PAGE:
The off-road marshals in the UAE are recommending that residents proceed carefully when exploring areas with different terrains and comply with the country’s security rules and guidelines.
This advice especially follows Sharjah Police’s decision to officially close the Al Faya dunes area in the emirate's central region, to prioritise the safety and security of community members.
The decision came in the wake of a tragic incident on the evening of Friday, November 17, where an Asian youth lost his life in an off-roading accident in the Al Faya desert, resulting in another Asian individual sustaining injury.
Veteran off-roaders reiterate that engagement in illegal off-roading activities poses a risk to the lives of motorists and the families or individuals accompanying them.
Avoid crowded places where amateurs drive
UAE national and senior marshal of Dubai Offroaders Desert Driving Institute, Abdullah Muhammad AlBloushi who has been doing this for two decades now, said, ”The first advice is not to go alone. Second, before going off-roading one should ensure that people carry proper safety equipments before heading either to the mountains or the deserts. Certain things are mandatory that should one keep in their cars.”
AlBloushi who has been in the UAE military, hunting and has travelled in different countries to organize large-scale off-roading activities, said “communication” is critical to survival when in danger.
“There should be interaction between you and the other car(s). Stay far away from crowded places. The location where the accident happened recently was really crowded and many people drive erratically without following proper protocols.”
“Even incidents of fire could occur because one is not driving on a proper road. So, preparedness to control such untoward situations is necessary. There is a recommended amount of off-road equipment to make sure one can be self-reliant. Together with a first aid kit, a fire extinguisher is also a must. This is for the desert.”
He explains in mountainous regions, knowledge of the terrain is crucial due to rapidly changing weather conditions.
“Even if it’s dry where you plan to camp, valleys can channel water from distant areas, causing unexpected changes. It’s important to be aware of these factors. Specialized training, including driving and recovery courses, caters to beginners, intermediates, and advanced individuals helping navigate these challenges in mountainous and desert environments. One should acquire such training before venturing out,” added AlBloushi.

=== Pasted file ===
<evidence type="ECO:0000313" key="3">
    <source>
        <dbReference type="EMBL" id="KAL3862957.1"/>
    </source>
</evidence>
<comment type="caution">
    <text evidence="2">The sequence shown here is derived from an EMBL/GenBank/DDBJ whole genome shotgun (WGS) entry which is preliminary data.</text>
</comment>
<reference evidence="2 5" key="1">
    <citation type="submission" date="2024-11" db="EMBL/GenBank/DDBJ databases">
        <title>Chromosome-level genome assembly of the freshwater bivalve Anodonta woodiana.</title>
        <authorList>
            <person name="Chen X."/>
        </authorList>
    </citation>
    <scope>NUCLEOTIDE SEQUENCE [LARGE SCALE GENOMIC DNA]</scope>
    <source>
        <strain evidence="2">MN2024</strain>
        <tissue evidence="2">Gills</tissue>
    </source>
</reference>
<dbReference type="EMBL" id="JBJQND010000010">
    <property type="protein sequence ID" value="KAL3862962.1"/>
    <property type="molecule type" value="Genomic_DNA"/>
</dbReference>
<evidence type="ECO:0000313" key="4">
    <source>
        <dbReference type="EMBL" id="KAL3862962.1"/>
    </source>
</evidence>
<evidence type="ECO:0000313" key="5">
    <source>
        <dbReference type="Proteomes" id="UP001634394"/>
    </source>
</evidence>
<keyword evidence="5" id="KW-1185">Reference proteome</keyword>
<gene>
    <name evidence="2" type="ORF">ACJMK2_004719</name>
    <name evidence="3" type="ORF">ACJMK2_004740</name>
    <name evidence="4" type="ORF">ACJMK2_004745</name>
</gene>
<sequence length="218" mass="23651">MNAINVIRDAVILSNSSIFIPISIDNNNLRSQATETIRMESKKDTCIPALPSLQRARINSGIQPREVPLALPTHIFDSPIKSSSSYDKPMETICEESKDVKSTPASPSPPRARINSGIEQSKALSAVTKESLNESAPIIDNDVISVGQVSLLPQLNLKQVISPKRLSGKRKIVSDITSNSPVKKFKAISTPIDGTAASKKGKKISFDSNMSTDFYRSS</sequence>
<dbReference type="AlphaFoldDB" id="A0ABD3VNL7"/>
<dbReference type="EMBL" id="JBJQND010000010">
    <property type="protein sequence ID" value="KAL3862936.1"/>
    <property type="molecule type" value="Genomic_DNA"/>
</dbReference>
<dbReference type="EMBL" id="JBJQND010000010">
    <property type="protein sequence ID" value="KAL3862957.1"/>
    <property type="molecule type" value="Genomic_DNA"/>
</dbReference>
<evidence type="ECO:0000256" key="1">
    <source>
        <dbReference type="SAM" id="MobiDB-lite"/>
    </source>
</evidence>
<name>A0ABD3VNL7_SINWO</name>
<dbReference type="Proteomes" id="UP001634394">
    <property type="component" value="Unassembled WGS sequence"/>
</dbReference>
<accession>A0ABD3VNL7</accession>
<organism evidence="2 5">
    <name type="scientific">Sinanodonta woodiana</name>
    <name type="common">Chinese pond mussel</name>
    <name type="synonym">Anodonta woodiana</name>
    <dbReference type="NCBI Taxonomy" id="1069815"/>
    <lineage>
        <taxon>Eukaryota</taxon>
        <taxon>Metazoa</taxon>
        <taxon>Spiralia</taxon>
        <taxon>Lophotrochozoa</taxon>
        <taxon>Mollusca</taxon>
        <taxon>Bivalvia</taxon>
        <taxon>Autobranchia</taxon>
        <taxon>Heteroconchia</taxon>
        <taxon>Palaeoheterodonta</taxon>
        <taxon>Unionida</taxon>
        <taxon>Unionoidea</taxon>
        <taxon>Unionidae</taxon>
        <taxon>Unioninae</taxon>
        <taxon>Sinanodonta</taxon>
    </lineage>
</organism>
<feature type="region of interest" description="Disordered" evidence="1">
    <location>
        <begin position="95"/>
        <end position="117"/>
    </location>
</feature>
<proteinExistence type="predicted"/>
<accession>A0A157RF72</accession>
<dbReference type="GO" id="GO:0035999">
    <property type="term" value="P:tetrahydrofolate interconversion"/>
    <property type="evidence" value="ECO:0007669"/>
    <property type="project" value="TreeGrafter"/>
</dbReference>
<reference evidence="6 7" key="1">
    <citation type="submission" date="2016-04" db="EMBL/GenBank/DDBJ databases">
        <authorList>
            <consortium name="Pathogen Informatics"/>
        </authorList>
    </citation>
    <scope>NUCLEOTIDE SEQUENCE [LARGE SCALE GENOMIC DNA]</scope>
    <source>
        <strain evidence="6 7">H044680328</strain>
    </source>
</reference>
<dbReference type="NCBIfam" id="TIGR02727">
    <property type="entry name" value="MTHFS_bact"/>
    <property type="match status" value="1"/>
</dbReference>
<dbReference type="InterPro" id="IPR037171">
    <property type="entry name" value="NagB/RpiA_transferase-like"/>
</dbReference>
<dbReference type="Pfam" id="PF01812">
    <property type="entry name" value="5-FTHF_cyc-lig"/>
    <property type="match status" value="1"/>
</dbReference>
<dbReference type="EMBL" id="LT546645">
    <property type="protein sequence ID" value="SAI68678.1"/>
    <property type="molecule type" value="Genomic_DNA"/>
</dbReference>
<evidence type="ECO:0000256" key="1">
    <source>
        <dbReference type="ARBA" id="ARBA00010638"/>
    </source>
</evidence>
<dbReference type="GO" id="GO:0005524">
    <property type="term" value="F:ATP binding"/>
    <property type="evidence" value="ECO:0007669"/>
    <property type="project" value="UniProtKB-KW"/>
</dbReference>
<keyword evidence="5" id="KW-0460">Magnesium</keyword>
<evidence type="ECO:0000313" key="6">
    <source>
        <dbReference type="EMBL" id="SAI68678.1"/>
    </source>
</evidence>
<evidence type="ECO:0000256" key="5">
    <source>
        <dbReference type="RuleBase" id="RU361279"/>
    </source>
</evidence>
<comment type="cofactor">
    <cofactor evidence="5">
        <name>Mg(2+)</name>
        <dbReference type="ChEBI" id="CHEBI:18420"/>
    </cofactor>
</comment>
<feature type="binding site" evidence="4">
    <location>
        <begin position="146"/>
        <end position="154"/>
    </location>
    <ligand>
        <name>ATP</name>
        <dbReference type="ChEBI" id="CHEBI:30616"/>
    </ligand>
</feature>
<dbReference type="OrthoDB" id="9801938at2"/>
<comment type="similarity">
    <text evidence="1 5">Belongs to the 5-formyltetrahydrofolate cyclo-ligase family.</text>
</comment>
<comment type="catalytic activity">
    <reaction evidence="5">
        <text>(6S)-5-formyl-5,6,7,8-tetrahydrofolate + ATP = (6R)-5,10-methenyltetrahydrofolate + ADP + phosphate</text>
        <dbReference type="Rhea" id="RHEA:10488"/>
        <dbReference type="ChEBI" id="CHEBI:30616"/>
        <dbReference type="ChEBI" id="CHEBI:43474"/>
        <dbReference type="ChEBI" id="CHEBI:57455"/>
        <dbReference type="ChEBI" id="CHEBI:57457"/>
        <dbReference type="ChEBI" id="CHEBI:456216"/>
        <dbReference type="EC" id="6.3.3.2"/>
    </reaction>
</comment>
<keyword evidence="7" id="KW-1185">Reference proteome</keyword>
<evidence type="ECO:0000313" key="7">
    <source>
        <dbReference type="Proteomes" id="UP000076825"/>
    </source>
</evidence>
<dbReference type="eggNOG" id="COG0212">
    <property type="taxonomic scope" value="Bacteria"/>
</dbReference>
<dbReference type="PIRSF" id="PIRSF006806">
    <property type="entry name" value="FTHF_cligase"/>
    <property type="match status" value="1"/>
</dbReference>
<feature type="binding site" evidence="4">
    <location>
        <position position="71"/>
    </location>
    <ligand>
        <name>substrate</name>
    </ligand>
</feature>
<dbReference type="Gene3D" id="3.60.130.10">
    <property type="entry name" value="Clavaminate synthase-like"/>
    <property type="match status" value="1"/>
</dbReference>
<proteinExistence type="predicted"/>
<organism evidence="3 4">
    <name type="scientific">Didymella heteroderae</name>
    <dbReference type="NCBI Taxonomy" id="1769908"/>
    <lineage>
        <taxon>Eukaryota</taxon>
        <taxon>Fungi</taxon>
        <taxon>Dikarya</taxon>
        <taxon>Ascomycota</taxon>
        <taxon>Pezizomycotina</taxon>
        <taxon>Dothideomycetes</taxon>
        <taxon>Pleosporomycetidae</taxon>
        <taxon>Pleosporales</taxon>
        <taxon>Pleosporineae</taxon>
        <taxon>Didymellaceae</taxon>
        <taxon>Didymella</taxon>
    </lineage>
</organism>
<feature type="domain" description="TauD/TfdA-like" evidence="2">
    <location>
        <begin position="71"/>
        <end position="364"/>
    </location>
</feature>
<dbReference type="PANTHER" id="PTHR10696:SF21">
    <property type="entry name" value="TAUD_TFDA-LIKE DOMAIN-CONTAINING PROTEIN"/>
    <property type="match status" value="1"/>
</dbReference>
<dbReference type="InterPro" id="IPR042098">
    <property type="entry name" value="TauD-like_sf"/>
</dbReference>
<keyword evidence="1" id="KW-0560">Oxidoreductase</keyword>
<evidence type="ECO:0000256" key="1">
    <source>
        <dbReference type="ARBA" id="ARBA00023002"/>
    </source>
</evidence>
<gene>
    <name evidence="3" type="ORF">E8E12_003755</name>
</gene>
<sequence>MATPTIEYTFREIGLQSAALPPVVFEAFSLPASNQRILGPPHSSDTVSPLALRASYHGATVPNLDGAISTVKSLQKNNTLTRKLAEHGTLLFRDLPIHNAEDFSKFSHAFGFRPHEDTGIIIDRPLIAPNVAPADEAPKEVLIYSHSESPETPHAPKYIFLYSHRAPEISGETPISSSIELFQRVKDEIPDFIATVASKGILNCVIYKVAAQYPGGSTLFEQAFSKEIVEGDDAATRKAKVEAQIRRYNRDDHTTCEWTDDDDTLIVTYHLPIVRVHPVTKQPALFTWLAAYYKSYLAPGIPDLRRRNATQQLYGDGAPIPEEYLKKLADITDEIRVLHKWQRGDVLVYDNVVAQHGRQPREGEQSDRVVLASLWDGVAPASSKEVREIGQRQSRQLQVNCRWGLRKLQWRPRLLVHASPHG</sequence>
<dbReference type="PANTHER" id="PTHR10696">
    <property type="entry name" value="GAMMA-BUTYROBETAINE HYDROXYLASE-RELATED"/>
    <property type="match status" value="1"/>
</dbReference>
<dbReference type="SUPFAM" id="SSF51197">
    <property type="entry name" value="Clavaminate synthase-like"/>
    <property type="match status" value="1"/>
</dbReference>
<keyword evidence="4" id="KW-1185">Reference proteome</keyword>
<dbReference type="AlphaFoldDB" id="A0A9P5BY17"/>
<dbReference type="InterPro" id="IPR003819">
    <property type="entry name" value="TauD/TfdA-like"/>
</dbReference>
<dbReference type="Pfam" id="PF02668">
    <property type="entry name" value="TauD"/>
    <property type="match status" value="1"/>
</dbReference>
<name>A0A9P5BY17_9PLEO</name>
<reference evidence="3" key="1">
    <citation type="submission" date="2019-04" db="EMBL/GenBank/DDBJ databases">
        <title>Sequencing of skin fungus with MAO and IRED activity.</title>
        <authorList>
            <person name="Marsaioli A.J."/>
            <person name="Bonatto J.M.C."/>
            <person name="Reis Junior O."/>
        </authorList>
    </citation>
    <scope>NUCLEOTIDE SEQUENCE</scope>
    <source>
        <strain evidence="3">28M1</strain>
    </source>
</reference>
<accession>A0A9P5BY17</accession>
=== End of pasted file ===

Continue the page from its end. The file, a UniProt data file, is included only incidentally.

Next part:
Meanwhile, Dubai Offroaders Desert Driving institute has expanded its off-road training offerings in response to growing desert tourism.
These courses aim to provide practical skills to drivers of varying experience levels, facilitating safer and more enjoyable off-road adventures.
In light of a significant surge in desert tourism in the UAE, the institute has responded to the demand by enhancing its offerings.
Among the courses offered, the “Essential Off-Road Driving Course” aims to open up opportunities for exploration across diverse UAE landscapes.
Within a year of arriving in the UAE from England, David Wood has participated in more than 100 off-road adventures. He's explored with the Dubai Offroaders group and ventured independently with friends from the automotive industry.
Highlighting the dos and dont's, the industry veteran said “Safety is top priority. Make sure you're well equipped and don't go out on your own because if you get stuck, and if you are in a situation where you aren't able to call out, then it’s going be challenging.”
Know your exit points well
He explains such distant locations have weak signals and simple things like smooth communication may seem like an impediment.
“Always know where your exit point is, and make sure you've got a GPS that will get you to your exit point. While that might seem obvious, a lot of people go into the desert and just don't even consider where they're going to come out. They'll get lost. So, the dos are to make sure your vehicle is serviced. Make sure it's well equipped. Make sure you have recovery equipment, and adequate knowledge, and always go with a buddy,” he added.
Go with a minimum of three vehicles; carry a safety flag, ample food, and water
Belgian national Frederic Nuyttens who is a marshal with Carnity Off-Road Club recommends joining an off-road club with other 4x4 enthusiasts to explore the hobby safely and connect with like-minded people.”
“If you are driving alone, and if you are stuck, you might run out of water or end up with a heat stroke, especially in the hot summer. So, go with a minimum of three vehicles and carry enough supplies and water.
He points out that rollover or vehicle crash risk is small but existent and one should never fight gravity when driving in the dunes.
“Obtain a proper desert driving training or join an off-roading club that has a structure in place that focuses on your safety. Also steer clear of typical overcrowded areas where many enthusiasts repeatedly climb well known hotspot dunes. It will be necessary to deflate your tyres before going on the sand, and a safety flag should be a part of your safety items as well."
“Most important of all is to deflate your ego as well when going off-roading by respecting the terrain and not overrating your skillset. Take it one step at a time and get proper guidance,” added Nuyttens.
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